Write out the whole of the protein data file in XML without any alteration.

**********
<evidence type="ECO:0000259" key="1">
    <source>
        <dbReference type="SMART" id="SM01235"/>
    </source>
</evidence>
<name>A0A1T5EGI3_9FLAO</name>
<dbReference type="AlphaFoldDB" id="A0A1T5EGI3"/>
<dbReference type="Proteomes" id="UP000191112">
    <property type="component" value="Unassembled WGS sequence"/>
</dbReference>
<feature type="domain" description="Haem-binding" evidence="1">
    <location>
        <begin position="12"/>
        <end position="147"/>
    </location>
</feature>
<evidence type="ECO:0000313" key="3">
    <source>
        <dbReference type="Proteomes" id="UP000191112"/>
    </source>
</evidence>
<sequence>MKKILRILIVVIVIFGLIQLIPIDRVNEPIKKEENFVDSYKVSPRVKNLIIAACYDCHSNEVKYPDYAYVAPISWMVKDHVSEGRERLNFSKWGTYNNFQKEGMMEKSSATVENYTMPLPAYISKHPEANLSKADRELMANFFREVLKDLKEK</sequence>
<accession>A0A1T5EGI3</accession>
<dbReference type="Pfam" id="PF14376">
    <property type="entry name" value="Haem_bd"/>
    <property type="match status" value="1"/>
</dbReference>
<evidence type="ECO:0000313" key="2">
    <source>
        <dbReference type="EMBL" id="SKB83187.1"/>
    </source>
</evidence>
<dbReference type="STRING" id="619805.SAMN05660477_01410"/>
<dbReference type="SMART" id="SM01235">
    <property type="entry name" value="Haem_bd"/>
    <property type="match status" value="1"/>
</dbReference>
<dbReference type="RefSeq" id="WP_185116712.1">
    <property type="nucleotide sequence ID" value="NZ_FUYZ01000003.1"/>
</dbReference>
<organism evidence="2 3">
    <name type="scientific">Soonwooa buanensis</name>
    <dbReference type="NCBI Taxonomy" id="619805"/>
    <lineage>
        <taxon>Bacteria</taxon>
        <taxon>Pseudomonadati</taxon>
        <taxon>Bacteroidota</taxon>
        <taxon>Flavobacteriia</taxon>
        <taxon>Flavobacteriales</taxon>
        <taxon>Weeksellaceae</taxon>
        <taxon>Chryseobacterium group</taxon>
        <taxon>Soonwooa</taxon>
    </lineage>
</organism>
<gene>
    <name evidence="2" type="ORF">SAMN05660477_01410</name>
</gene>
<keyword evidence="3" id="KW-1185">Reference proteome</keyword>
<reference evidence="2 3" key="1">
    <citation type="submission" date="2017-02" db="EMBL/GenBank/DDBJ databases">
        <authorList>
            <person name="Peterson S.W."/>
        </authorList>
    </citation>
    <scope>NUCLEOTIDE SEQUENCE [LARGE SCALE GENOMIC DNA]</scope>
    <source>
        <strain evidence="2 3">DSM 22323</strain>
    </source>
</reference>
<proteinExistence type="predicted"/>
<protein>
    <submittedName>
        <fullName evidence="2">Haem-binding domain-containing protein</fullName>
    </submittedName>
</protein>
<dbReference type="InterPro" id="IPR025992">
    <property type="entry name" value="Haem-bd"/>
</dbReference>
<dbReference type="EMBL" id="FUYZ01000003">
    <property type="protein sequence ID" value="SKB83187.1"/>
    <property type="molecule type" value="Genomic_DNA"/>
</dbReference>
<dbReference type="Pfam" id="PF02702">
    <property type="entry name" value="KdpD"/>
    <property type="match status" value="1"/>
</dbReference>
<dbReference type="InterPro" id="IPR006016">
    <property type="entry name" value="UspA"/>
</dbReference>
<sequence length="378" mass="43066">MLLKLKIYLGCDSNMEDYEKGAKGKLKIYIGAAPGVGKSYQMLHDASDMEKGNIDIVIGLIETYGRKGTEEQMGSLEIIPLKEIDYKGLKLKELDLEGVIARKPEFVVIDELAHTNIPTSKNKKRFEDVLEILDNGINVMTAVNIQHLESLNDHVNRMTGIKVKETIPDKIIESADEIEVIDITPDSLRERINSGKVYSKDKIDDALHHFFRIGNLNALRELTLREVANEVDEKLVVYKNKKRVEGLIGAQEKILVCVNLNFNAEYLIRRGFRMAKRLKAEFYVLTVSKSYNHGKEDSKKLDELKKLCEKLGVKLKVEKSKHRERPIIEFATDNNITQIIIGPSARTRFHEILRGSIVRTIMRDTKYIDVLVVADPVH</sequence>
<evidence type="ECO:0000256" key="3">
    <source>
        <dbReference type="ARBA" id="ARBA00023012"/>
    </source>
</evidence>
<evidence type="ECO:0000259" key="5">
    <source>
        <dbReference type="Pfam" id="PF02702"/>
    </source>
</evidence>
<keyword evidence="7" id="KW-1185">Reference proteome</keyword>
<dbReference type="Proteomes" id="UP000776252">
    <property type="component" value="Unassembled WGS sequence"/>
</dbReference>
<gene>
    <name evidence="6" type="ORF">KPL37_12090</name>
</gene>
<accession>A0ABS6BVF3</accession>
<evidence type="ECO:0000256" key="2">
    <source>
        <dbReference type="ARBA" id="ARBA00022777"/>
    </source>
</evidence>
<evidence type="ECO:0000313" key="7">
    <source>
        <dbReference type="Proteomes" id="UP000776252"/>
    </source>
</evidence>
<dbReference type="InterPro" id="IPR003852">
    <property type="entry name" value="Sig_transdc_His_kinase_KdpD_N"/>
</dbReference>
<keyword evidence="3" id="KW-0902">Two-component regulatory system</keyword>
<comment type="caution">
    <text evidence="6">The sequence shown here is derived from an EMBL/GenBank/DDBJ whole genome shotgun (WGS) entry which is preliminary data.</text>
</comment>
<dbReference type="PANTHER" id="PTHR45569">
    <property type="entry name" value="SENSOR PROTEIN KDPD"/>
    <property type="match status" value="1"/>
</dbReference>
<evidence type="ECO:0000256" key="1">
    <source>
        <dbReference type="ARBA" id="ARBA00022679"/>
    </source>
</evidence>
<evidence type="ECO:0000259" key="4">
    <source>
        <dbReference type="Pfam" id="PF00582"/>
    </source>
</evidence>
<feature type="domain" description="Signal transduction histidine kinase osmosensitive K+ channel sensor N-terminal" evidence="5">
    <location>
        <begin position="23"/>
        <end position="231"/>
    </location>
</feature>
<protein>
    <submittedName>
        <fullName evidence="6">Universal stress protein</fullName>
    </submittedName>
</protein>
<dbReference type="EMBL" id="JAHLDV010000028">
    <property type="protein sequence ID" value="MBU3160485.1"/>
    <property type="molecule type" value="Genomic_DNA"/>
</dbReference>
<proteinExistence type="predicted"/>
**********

<evidence type="ECO:0000259" key="1">
    <source>
        <dbReference type="SMART" id="SM01235"/>
    </source>
</evidence>
<name>A0A1T5EGI3_9FLAO</name>
<dbReference type="AlphaFoldDB" id="A0A1T5EGI3"/>
<dbReference type="Proteomes" id="UP000191112">
    <property type="component" value="Unassembled WGS sequence"/>
</dbReference>
<feature type="domain" description="Haem-binding" evidence="1">
    <location>
        <begin position="12"/>
        <end position="147"/>
    </location>
</feature>
<evidence type="ECO:0000313" key="3">
    <source>
        <dbReference type="Proteomes" id="UP000191112"/>
    </source>
</evidence>
<sequence>MKKILRILIVVIVIFGLIQLIPIDRVNEPIKKEENFVDSYKVSPRVKNLIIAACYDCHSNEVKYPDYAYVAPISWMVKDHVSEGRERLNFSKWGTYNNFQKEGMMEKSSATVENYTMPLPAYISKHPEANLSKADRELMANFFREVLKDLKEK</sequence>
<accession>A0A1T5EGI3</accession>
<dbReference type="Pfam" id="PF14376">
    <property type="entry name" value="Haem_bd"/>
    <property type="match status" value="1"/>
</dbReference>
<evidence type="ECO:0000313" key="2">
    <source>
        <dbReference type="EMBL" id="SKB83187.1"/>
    </source>
</evidence>
<dbReference type="STRING" id="619805.SAMN05660477_01410"/>
<dbReference type="SMART" id="SM01235">
    <property type="entry name" value="Haem_bd"/>
    <property type="match status" value="1"/>
</dbReference>
<dbReference type="RefSeq" id="WP_185116712.1">
    <property type="nucleotide sequence ID" value="NZ_FUYZ01000003.1"/>
</dbReference>
<organism evidence="2 3">
    <name type="scientific">Soonwooa buanensis</name>
    <dbReference type="NCBI Taxonomy" id="619805"/>
    <lineage>
        <taxon>Bacteria</taxon>
        <taxon>Pseudomonadati</taxon>
        <taxon>Bacteroidota</taxon>
        <taxon>Flavobacteriia</taxon>
        <taxon>Flavobacteriales</taxon>
        <taxon>Weeksellaceae</taxon>
        <taxon>Chryseobacterium group</taxon>
        <taxon>Soonwooa</taxon>
    </lineage>
</organism>
<gene>
    <name evidence="2" type="ORF">SAMN05660477_01410</name>
</gene>
<keyword evidence="3" id="KW-1185">Reference proteome</keyword>
<reference evidence="2 3" key="1">
    <citation type="submission" date="2017-02" db="EMBL/GenBank/DDBJ databases">
        <authorList>
            <person name="Peterson S.W."/>
        </authorList>
    </citation>
    <scope>NUCLEOTIDE SEQUENCE [LARGE SCALE GENOMIC DNA]</scope>
    <source>
        <strain evidence="2 3">DSM 22323</strain>
    </source>
</reference>
<proteinExistence type="predicted"/>
<protein>
    <submittedName>
        <fullName evidence="2">Haem-binding domain-containing protein</fullName>
    </submittedName>
</protein>
<dbReference type="InterPro" id="IPR025992">
    <property type="entry name" value="Haem-bd"/>
</dbReference>
<dbReference type="EMBL" id="FUYZ01000003">
    <property type="protein sequence ID" value="SKB83187.1"/>
    <property type="molecule type" value="Genomic_DNA"/>
</dbReference>
<dbReference type="Pfam" id="PF02702">
    <property type="entry name" value="KdpD"/>
    <property type="match status" value="1"/>
</dbReference>
<dbReference type="InterPro" id="IPR006016">
    <property type="entry name" value="UspA"/>
</dbReference>
<sequence length="378" mass="43066">MLLKLKIYLGCDSNMEDYEKGAKGKLKIYIGAAPGVGKSYQMLHDASDMEKGNIDIVIGLIETYGRKGTEEQMGSLEIIPLKEIDYKGLKLKELDLEGVIARKPEFVVIDELAHTNIPTSKNKKRFEDVLEILDNGINVMTAVNIQHLESLNDHVNRMTGIKVKETIPDKIIESADEIEVIDITPDSLRERINSGKVYSKDKIDDALHHFFRIGNLNALRELTLREVANEVDEKLVVYKNKKRVEGLIGAQEKILVCVNLNFNAEYLIRRGFRMAKRLKAEFYVLTVSKSYNHGKEDSKKLDELKKLCEKLGVKLKVEKSKHRERPIIEFATDNNITQIIIGPSARTRFHEILRGSIVRTIMRDTKYIDVLVVADPVH</sequence>
<evidence type="ECO:0000256" key="3">
    <source>
        <dbReference type="ARBA" id="ARBA00023012"/>
    </source>
</evidence>
<evidence type="ECO:0000259" key="5">
    <source>
        <dbReference type="Pfam" id="PF02702"/>
    </source>
</evidence>
<keyword evidence="7" id="KW-1185">Reference proteome</keyword>
<dbReference type="Proteomes" id="UP000776252">
    <property type="component" value="Unassembled WGS sequence"/>
</dbReference>
<gene>
    <name evidence="6" type="ORF">KPL37_12090</name>
</gene>
<accession>A0ABS6BVF3</accession>
<evidence type="ECO:0000256" key="2">
    <source>
        <dbReference type="ARBA" id="ARBA00022777"/>
    </source>
</evidence>
<evidence type="ECO:0000313" key="7">
    <source>
        <dbReference type="Proteomes" id="UP000776252"/>
    </source>
</evidence>
<dbReference type="InterPro" id="IPR003852">
    <property type="entry name" value="Sig_transdc_His_kinase_KdpD_N"/>
</dbReference>
<keyword evidence="3" id="KW-0902">Two-component regulatory system</keyword>
<comment type="caution">
    <text evidence="6">The sequence shown here is derived from an EMBL/GenBank/DDBJ whole genome shotgun (WGS) entry which is preliminary data.</text>
</comment>
<dbReference type="PANTHER" id="PTHR45569">
    <property type="entry name" value="SENSOR PROTEIN KDPD"/>
    <property type="match status" value="1"/>
</dbReference>
<evidence type="ECO:0000256" key="1">
    <source>
        <dbReference type="ARBA" id="ARBA00022679"/>
    </source>
</evidence>
<evidence type="ECO:0000259" key="4">
    <source>
        <dbReference type="Pfam" id="PF00582"/>
    </source>
</evidence>
<feature type="domain" description="Signal transduction histidine kinase osmosensitive K+ channel sensor N-terminal" evidence="5">
    <location>
        <begin position="23"/>
        <end position="231"/>
    </location>
</feature>
<protein>
    <submittedName>
        <fullName evidence="6">Universal stress protein</fullName>
    </submittedName>
</protein>
<dbReference type="EMBL" id="JAHLDV010000028">
    <property type="protein sequence ID" value="MBU3160485.1"/>
    <property type="molecule type" value="Genomic_DNA"/>
</dbReference>
<proteinExistence type="predicted"/>